Mammograms Identify 20% Of Breast Cancer Cases In Japanese Women
Breast Cancer Cases Among Japanese Women
Mammograms have identified only 20% of breast cancer cases among Japanese women, according to a survey recently released by the Japanese Breast Cancer Society, Japan's Daily Yomiuri reports. Only 10% of Japanese women undergo regular breast cancer screenings, and about 9,800 women die of the condition annually, making it the leading cause of death among women ages 30 to 50, according to the Daily Yomiuri.
For the survey, researchers collected data on about 14,800 patients who were newly diagnosed with breast cancer from 226 cancer treatment hospitals in Japan. The survey found that 73.8% of patients had discovered the cancer on their own during self-examinations and that 14.7% did not have any symptoms.
According to the Daily Yomiuri, early stage tumors, defined as two centimeters or less, were discovered in 45% of the survey participants. About 43% of the participants were found to have tumors between 2.1 centimeters and 2.5 centimeters. Hiroshi Sono, a professor at Kawasaki Medical School Hospital's Department of Breast Thyroid Surgery, said that the average size of a tumor detected through self-examination is about two centimeters. Sono said that regular mammograms are important to detect smaller tumors.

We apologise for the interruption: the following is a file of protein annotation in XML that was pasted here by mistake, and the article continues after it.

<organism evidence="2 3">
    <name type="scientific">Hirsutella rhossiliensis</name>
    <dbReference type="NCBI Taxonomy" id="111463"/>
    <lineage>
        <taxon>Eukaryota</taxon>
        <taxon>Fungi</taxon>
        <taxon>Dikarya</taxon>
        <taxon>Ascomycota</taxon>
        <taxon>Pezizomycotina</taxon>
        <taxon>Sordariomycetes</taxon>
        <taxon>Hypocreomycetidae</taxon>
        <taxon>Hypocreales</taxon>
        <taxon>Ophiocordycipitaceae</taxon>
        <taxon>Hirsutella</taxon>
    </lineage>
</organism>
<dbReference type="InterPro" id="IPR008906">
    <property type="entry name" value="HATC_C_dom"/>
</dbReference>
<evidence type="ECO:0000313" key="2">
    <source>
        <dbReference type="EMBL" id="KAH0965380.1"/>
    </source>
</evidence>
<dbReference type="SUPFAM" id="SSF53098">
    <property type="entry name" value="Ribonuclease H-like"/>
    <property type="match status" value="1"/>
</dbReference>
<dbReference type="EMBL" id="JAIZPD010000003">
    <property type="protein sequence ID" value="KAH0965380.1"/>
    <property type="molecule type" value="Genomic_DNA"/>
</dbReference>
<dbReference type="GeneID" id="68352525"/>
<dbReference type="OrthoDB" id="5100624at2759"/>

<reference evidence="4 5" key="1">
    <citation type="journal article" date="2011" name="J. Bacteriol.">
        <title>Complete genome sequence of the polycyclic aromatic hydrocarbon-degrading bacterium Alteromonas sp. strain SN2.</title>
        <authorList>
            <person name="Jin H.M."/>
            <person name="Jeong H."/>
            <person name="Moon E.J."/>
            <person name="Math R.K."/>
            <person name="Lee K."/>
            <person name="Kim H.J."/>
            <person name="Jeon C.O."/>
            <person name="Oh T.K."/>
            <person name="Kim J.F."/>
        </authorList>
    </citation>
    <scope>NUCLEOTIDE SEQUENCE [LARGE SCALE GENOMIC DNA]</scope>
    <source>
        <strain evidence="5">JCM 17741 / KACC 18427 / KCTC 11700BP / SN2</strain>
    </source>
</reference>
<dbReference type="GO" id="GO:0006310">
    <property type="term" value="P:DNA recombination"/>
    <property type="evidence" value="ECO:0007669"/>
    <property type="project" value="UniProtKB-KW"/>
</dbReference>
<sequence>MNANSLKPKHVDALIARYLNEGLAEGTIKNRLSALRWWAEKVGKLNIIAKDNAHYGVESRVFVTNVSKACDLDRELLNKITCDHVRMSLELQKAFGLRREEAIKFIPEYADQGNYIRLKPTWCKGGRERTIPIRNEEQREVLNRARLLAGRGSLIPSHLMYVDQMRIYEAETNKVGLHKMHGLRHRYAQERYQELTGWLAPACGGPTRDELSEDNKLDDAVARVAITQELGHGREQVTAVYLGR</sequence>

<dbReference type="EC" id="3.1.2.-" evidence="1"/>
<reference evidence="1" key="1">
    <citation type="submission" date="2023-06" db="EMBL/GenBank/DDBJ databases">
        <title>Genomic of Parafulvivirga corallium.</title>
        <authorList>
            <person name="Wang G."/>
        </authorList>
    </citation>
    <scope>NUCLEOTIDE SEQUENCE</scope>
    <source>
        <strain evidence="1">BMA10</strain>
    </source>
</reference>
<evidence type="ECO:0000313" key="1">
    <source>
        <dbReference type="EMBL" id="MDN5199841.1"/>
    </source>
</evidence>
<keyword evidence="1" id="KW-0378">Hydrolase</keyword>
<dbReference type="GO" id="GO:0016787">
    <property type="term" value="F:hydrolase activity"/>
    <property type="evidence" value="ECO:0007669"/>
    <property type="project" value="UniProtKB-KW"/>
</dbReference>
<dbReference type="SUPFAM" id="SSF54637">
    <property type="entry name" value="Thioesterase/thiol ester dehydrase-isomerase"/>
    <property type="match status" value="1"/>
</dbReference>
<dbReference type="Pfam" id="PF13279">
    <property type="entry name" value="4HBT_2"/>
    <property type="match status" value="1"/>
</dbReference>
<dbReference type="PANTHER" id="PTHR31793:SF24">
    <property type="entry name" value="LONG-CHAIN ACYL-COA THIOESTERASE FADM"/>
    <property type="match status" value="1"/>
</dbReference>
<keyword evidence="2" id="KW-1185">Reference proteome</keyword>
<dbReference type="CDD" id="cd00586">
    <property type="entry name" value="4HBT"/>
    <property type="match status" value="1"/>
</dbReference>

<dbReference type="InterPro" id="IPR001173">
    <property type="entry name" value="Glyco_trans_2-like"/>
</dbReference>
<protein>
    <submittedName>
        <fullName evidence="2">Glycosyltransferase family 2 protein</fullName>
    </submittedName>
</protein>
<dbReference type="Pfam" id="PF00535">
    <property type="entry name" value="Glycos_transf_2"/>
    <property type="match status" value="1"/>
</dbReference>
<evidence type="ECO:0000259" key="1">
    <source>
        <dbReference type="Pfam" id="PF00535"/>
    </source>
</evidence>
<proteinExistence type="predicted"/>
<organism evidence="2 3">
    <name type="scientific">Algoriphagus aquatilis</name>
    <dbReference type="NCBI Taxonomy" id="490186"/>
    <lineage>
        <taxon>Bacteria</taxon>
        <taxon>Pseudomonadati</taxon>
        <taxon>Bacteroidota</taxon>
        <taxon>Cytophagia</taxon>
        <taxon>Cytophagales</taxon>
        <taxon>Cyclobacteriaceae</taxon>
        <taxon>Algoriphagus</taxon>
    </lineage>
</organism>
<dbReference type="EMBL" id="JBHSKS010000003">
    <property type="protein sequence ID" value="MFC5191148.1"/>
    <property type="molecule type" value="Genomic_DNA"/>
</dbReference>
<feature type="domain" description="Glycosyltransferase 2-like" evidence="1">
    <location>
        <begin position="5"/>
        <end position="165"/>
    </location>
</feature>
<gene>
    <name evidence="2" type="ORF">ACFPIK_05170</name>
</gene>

Cancer had spread to the lymphatic system in about one-third of breast cancer patients who participated in the survey, according to the Daily Yomiuri. Patients whose cancer has not spread to their lymph nodes have a 10-year survival rate of 90%, compared with 70% for those whose cancer has spread (Daily Yomiuri, 6/17).
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